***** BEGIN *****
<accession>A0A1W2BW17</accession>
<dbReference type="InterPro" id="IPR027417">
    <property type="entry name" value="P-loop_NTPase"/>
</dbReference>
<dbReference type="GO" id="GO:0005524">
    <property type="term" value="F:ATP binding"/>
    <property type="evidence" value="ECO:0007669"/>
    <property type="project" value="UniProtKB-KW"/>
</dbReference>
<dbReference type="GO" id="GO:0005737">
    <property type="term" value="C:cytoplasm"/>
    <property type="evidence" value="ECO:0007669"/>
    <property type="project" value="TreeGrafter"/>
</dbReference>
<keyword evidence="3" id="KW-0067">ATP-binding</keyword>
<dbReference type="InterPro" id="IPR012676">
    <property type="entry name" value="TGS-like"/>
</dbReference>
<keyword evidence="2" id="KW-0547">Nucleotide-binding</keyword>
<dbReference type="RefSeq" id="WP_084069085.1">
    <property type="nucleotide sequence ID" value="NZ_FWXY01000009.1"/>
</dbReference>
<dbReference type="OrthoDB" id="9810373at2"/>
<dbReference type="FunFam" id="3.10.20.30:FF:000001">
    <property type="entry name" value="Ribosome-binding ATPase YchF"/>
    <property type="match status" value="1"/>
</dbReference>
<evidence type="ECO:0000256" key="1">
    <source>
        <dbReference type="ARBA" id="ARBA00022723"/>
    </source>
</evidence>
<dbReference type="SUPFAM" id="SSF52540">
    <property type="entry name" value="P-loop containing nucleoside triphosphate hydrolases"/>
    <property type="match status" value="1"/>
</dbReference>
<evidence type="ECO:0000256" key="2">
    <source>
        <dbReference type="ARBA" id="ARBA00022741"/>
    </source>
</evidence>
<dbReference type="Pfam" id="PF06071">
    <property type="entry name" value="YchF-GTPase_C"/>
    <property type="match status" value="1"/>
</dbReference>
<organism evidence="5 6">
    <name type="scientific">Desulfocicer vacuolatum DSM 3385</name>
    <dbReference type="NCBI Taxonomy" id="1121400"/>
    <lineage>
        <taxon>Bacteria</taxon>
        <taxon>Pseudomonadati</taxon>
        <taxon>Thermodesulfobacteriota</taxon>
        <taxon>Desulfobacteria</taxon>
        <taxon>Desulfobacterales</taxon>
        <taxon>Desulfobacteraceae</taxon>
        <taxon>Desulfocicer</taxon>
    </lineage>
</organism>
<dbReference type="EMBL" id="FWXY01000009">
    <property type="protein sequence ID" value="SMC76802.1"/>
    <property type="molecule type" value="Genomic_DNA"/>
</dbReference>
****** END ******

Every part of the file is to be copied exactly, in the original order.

<accession>A0A1W2BW17</accession>
<dbReference type="InterPro" id="IPR027417">
    <property type="entry name" value="P-loop_NTPase"/>
</dbReference>
<dbReference type="GO" id="GO:0005524">
    <property type="term" value="F:ATP binding"/>
    <property type="evidence" value="ECO:0007669"/>
    <property type="project" value="UniProtKB-KW"/>
</dbReference>
<dbReference type="GO" id="GO:0005737">
    <property type="term" value="C:cytoplasm"/>
    <property type="evidence" value="ECO:0007669"/>
    <property type="project" value="TreeGrafter"/>
</dbReference>
<keyword evidence="3" id="KW-0067">ATP-binding</keyword>
<dbReference type="InterPro" id="IPR012676">
    <property type="entry name" value="TGS-like"/>
</dbReference>
<keyword evidence="2" id="KW-0547">Nucleotide-binding</keyword>
<dbReference type="RefSeq" id="WP_084069085.1">
    <property type="nucleotide sequence ID" value="NZ_FWXY01000009.1"/>
</dbReference>
<dbReference type="OrthoDB" id="9810373at2"/>
<dbReference type="FunFam" id="3.10.20.30:FF:000001">
    <property type="entry name" value="Ribosome-binding ATPase YchF"/>
    <property type="match status" value="1"/>
</dbReference>
<evidence type="ECO:0000256" key="1">
    <source>
        <dbReference type="ARBA" id="ARBA00022723"/>
    </source>
</evidence>
<dbReference type="SUPFAM" id="SSF52540">
    <property type="entry name" value="P-loop containing nucleoside triphosphate hydrolases"/>
    <property type="match status" value="1"/>
</dbReference>
<evidence type="ECO:0000256" key="2">
    <source>
        <dbReference type="ARBA" id="ARBA00022741"/>
    </source>
</evidence>
<dbReference type="Pfam" id="PF06071">
    <property type="entry name" value="YchF-GTPase_C"/>
    <property type="match status" value="1"/>
</dbReference>
<organism evidence="5 6">
    <name type="scientific">Desulfocicer vacuolatum DSM 3385</name>
    <dbReference type="NCBI Taxonomy" id="1121400"/>
    <lineage>
        <taxon>Bacteria</taxon>
        <taxon>Pseudomonadati</taxon>
        <taxon>Thermodesulfobacteriota</taxon>
        <taxon>Desulfobacteria</taxon>
        <taxon>Desulfobacterales</taxon>
        <taxon>Desulfobacteraceae</taxon>
        <taxon>Desulfocicer</taxon>
    </lineage>
</organism>
<dbReference type="EMBL" id="FWXY01000009">
    <property type="protein sequence ID" value="SMC76802.1"/>
    <property type="molecule type" value="Genomic_DNA"/>
</dbReference>